Chekhov – why we should care about his stories
A number of recent productions highlight the Russian playwright's continuing relevance
As a teenager, my aunt bought me a copy of Tolstoy's War and Peace before I was about to leave the UK for a few months travelling alone. She herself had read it on a similar trip at the same age and suggested the length of the book would keep me occupied as well as the story. "It's fantastic, just like a really long episode of Eastenders", to which I replied I was sure Tolstoy would be ecstatic about having his characters compared to Danny Dyer. I haven't the heart to tell her I had too much fun on the trip to ever get round to reading it.
As funny as her analysis was at the time, that conversation had lain dormant in my memory for many years until I watched Uncle Vanya at the Harold Pinter Theatre last week. Having never read or seen any of Chekhov's plays before, I went into the theatre relatively blind and aware of what his name seemed to stand for, rather than any of his work. Pushkin, Gogol, Gorky, Chekhov – in my head at least these names, all synonymous with 'great' Russian drama (whatever that term means), conjure images of old, bearded, white men obsessed with their own artistic integrity. I expected a play woven with metaphor, symbolism, higher meaning – if not an impregnable evening then at least something taxing to keep up with.
The reality was markedly different. Uncle Vanya felt like an episode of Coronation Street or Eastenders played out on stage and suddenly my aunt's comments came flooding back to me. Aside from the pertinent allusions to climate change (I wonder how terrifying this play might be if still performed in another hundred years), this was an unexpectedly simple story about the dynamics of a given family unit. Grudges, love interests and failed ambitions are among the universal experiences that drive the narrative. It seems daft to say now but I left the theatre feeling completely unintimidated – perhaps the most surprising thing about the entire evening.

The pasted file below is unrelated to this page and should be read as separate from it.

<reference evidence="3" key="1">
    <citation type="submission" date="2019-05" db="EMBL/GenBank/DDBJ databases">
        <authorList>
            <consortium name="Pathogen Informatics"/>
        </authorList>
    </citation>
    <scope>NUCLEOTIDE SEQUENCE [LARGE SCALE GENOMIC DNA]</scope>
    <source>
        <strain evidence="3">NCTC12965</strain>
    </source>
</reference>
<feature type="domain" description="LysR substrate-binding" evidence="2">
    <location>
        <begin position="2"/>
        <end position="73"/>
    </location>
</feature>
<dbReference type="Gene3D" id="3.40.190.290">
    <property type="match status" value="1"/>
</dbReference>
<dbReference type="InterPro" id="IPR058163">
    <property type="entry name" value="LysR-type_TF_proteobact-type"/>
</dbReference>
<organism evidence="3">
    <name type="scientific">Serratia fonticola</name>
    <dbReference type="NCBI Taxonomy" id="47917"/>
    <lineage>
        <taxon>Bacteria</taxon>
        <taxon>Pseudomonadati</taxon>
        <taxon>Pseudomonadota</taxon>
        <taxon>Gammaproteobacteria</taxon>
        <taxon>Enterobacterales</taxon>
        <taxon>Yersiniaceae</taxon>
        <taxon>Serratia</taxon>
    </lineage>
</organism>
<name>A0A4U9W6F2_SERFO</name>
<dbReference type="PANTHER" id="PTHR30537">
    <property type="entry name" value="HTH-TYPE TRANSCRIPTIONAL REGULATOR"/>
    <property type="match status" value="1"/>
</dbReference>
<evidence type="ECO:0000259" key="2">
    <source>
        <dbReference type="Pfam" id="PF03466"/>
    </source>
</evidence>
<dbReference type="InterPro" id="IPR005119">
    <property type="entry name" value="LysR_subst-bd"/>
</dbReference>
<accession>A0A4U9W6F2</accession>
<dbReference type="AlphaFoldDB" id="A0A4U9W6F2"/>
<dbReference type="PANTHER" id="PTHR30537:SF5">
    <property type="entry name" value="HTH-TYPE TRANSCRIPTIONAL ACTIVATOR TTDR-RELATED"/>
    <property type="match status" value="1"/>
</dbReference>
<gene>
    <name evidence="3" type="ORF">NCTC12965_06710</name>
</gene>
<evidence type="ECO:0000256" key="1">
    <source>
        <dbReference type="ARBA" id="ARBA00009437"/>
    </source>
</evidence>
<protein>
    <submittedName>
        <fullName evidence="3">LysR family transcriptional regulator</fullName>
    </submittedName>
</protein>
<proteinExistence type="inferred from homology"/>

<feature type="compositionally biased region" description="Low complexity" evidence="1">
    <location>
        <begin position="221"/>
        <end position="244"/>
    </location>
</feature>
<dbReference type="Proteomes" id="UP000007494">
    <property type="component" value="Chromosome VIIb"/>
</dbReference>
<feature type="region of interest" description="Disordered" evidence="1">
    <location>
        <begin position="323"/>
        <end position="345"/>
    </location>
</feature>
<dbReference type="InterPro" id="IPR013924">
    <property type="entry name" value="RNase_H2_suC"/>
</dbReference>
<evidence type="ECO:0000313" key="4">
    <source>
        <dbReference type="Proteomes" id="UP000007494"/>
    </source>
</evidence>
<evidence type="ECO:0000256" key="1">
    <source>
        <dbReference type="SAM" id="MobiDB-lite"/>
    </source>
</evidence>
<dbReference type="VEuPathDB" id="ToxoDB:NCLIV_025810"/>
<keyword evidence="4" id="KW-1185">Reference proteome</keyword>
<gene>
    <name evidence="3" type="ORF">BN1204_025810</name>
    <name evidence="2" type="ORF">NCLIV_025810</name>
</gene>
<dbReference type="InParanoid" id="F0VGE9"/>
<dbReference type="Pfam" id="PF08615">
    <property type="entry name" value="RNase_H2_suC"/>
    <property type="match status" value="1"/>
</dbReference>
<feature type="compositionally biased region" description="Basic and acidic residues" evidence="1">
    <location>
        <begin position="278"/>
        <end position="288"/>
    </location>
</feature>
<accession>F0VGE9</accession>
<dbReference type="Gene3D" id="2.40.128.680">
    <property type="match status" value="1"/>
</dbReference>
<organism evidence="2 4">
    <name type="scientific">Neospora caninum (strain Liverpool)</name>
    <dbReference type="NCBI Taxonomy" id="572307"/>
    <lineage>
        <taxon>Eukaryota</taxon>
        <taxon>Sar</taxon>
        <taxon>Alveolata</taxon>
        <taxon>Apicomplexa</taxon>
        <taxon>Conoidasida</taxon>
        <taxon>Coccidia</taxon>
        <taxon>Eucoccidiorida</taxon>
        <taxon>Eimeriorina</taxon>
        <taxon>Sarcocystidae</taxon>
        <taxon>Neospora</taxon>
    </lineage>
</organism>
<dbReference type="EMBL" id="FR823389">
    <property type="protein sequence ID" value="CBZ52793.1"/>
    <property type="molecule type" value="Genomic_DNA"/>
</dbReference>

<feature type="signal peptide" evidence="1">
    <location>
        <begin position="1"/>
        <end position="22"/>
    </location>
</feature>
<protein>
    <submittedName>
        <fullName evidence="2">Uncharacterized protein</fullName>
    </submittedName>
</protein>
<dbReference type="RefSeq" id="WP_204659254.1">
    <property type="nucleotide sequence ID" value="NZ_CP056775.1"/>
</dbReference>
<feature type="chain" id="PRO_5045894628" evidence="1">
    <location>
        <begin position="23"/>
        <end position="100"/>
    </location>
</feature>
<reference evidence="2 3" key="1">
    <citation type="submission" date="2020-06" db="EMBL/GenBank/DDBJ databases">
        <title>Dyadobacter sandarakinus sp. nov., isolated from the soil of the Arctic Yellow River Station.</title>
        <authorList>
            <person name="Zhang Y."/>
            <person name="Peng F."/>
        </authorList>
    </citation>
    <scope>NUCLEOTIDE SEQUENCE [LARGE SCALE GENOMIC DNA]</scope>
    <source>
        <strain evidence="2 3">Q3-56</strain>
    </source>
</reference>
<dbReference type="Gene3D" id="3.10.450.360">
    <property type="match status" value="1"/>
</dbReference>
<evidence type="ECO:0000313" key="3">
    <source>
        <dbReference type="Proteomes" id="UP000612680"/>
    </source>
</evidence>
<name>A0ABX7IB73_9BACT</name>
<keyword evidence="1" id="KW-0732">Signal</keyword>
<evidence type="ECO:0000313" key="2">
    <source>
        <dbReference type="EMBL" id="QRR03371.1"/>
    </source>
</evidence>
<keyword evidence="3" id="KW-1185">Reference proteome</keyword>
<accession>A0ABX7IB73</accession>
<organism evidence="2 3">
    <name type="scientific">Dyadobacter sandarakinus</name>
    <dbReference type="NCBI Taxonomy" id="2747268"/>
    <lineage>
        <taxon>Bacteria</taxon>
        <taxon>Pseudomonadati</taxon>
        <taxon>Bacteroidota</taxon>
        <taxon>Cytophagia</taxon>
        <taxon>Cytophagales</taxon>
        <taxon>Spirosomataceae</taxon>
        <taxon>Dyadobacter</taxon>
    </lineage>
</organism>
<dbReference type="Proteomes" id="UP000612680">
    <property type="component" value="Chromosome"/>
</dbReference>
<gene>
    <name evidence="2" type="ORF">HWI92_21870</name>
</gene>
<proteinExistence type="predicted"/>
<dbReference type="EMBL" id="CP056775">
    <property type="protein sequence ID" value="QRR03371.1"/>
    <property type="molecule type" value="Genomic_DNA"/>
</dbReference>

Along with Uncle Vanya, two of Chekhov's other classics have recently found homes on London's stage. Inua Ellams' (Barber Shop Chronicles) bold adaptation of Three Sisters at the National Theatre has just ended but earned fantastic reviews during its run. As well as further cementing his immense talent as a playwright, the fact that Ellams was able to transport the story from 19th century Russia to the Biafran civil war demonstrates the universal themes Chekhov expresses in his work.
The Seagull begins its run at the Playhouse next month, another modernisation this time penned by Anya Reiss. Directed by Jamie Lloyd, fresh from the success of Cyrano de Bergerac, the production is notable in that it will also feature Emilia Clarke (Game of Thrones) as she makes her West End debut. The combination of an exciting young director and a global acting star should hopefully entice a whole raft of younger audience members who might have ordinarily avoided Chekhov. The Jamie Lloyd Company's commitment to accessibility should not be overlooked here – free tickets for first-time theatregoers and £15 tickets for other specific groups are vital if Chekhov's plays are to be enjoyed by the entire public. And there is no reason they shouldn't – the stories are more relatable than you might think.